The dry cells used for electric bells are the most convenient batteries to use. They can now be purchased at all prices from a shilling upwards, and give about 1-1/2 volts when in good condition. One cell at each end will suffice for short distances, or for considerable distances if large conductors are used. If a single cell fails to work the buzzer strongly through the circuit, another cell must be added.
For ease in transport it will be found advisable to mount key, buzzer, and battery on a common baseboard, which should be provided with a cover and handle. The three parts are interconnected with one another, and the line wire terminals as sketched in Fig. 34. This arrangement makes the apparatus very compact and self-contained. As a finishing touch fit the lid inside with clips for holding a stiff-backed writing pad and pencil for the recording of messages.
Fencing made of stout galvanized iron wires strung on wooden posts supplies excellent conductors for practice purposes, provided the posts be quite dry. In wet weather there will be leakage. (Fencing with metal posts is, of course, unsuitable, as every post short-circuits the current.) The two wires selected for land lines must be scraped quite bright at the points where the connections are to be made.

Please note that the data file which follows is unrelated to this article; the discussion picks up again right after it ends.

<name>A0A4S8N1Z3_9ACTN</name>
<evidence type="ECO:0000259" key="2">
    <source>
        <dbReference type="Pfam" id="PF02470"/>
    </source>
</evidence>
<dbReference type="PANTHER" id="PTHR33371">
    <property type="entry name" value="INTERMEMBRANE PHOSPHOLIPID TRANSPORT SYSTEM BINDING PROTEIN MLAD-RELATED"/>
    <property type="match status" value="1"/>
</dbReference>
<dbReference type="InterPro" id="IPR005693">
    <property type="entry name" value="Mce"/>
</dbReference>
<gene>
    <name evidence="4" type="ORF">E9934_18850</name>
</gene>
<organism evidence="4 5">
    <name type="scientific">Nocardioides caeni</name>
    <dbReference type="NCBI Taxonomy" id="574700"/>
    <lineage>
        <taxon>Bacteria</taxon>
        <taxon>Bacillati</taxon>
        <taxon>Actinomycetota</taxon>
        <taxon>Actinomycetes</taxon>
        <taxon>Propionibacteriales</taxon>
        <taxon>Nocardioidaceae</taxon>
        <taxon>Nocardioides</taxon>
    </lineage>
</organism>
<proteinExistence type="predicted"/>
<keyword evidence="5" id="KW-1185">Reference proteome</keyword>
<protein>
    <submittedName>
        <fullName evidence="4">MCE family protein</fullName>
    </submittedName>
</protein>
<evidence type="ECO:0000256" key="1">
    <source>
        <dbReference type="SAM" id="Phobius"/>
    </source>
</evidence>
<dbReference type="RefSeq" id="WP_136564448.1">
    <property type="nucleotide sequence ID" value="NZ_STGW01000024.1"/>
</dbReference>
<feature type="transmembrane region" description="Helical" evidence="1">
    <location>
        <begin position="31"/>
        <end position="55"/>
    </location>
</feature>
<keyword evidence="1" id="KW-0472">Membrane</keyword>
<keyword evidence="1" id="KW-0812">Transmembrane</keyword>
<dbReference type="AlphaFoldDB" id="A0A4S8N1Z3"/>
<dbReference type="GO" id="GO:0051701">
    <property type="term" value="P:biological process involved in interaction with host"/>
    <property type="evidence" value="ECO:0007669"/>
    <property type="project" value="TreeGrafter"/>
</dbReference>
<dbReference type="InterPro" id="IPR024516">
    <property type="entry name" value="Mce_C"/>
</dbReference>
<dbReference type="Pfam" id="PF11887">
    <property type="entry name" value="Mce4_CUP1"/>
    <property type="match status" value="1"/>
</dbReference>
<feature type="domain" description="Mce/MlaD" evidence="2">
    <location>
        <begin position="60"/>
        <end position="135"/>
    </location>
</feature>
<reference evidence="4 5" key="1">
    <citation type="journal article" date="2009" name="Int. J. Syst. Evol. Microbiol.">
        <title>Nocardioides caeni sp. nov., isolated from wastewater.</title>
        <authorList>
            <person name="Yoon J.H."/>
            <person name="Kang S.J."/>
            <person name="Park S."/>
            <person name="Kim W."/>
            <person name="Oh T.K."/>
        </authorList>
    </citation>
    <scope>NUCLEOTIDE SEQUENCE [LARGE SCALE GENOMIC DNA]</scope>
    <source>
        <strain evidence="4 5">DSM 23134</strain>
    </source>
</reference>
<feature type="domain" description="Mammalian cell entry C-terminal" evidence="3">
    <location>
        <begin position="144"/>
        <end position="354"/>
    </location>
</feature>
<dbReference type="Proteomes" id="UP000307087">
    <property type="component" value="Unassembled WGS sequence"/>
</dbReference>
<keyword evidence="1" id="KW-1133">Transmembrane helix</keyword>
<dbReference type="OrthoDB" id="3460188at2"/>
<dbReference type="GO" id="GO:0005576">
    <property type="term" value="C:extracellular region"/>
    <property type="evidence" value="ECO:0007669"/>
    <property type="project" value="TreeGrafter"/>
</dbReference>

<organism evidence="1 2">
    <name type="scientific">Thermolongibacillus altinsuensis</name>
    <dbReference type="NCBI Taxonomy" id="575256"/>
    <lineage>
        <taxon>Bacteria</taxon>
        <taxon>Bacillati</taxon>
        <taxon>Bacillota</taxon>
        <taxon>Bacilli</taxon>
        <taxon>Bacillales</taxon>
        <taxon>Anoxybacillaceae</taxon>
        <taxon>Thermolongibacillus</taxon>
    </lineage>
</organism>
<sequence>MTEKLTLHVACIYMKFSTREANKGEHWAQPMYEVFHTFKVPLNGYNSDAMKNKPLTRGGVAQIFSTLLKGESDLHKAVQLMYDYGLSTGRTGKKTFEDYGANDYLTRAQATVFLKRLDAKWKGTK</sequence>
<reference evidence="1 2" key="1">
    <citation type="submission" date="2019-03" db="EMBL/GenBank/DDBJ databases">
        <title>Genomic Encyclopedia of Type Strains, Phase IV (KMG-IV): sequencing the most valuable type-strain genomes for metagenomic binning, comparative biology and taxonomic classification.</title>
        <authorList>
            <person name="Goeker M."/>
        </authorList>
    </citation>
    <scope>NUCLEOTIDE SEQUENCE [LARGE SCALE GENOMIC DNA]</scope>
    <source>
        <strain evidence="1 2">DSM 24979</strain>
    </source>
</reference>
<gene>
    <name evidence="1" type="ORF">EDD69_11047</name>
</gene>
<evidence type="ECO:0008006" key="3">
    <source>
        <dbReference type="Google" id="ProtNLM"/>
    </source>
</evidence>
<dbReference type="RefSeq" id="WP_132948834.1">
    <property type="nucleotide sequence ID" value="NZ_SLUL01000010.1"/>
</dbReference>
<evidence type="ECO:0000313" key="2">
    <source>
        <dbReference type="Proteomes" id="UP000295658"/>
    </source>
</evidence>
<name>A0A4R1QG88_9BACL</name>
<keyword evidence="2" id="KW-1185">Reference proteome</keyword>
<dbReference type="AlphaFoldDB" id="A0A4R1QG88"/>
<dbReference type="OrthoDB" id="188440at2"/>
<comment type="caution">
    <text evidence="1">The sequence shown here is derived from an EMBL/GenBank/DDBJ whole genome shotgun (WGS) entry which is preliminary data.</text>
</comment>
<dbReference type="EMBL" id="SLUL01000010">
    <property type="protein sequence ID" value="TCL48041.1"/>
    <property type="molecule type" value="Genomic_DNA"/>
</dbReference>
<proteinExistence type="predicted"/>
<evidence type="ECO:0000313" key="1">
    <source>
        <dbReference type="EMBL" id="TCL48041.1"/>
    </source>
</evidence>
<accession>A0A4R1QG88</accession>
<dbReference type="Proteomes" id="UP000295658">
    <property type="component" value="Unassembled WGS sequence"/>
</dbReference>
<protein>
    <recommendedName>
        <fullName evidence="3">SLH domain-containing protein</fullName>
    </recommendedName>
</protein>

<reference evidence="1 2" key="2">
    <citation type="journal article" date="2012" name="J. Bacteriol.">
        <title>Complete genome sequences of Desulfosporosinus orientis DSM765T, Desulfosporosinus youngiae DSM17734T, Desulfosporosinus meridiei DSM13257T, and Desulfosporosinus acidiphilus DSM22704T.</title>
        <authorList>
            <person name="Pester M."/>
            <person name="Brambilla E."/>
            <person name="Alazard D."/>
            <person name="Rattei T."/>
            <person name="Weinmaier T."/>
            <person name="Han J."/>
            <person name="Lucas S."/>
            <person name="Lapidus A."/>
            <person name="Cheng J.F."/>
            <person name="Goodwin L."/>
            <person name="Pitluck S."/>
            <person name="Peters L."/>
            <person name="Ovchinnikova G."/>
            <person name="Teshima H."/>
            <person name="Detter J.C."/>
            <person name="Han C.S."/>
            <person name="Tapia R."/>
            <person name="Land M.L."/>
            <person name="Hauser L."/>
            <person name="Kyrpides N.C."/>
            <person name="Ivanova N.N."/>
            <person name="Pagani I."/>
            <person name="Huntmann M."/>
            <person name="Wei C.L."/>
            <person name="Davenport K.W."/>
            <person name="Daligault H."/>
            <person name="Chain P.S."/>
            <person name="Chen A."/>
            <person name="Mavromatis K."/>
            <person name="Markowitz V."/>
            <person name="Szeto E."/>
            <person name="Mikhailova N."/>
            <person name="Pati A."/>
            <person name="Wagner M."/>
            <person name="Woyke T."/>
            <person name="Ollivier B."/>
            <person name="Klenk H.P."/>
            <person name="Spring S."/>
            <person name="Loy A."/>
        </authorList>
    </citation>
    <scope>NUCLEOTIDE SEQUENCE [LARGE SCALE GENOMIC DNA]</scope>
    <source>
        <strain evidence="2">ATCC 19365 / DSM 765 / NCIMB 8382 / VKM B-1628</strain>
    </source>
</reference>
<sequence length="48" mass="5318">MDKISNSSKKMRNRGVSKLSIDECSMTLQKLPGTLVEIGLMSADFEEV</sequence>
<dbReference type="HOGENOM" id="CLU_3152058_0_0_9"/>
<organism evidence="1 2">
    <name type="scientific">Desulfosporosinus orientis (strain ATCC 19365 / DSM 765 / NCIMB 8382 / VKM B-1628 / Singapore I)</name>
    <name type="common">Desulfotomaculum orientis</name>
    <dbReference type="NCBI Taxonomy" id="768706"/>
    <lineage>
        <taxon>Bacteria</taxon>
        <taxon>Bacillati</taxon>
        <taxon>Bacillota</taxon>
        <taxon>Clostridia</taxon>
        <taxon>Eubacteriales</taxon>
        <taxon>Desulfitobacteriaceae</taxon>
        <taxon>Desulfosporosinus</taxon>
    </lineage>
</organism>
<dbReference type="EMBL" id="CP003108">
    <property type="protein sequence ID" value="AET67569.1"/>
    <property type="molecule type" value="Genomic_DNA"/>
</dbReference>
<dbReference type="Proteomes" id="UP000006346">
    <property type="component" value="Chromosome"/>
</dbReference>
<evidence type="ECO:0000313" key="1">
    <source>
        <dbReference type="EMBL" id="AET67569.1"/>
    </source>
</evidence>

It is an easy matter to rig up a telegraph line of galvanized wire 1/12 to 1/8 inch in diameter, strung along insulators (the necks of bottles serve the purpose excellently) supported on trees, posts, or rough poles. The length of the line will be limited by the battery power available, but a 6-volt battery at each end will probably suffice for all experimental purposes. A second wire is not needed if one terminal at each end is connected with a copper plate sunk in the ground, or with a metal fence, drain-pipe, etc.
Fig. 36. Standard for sounder.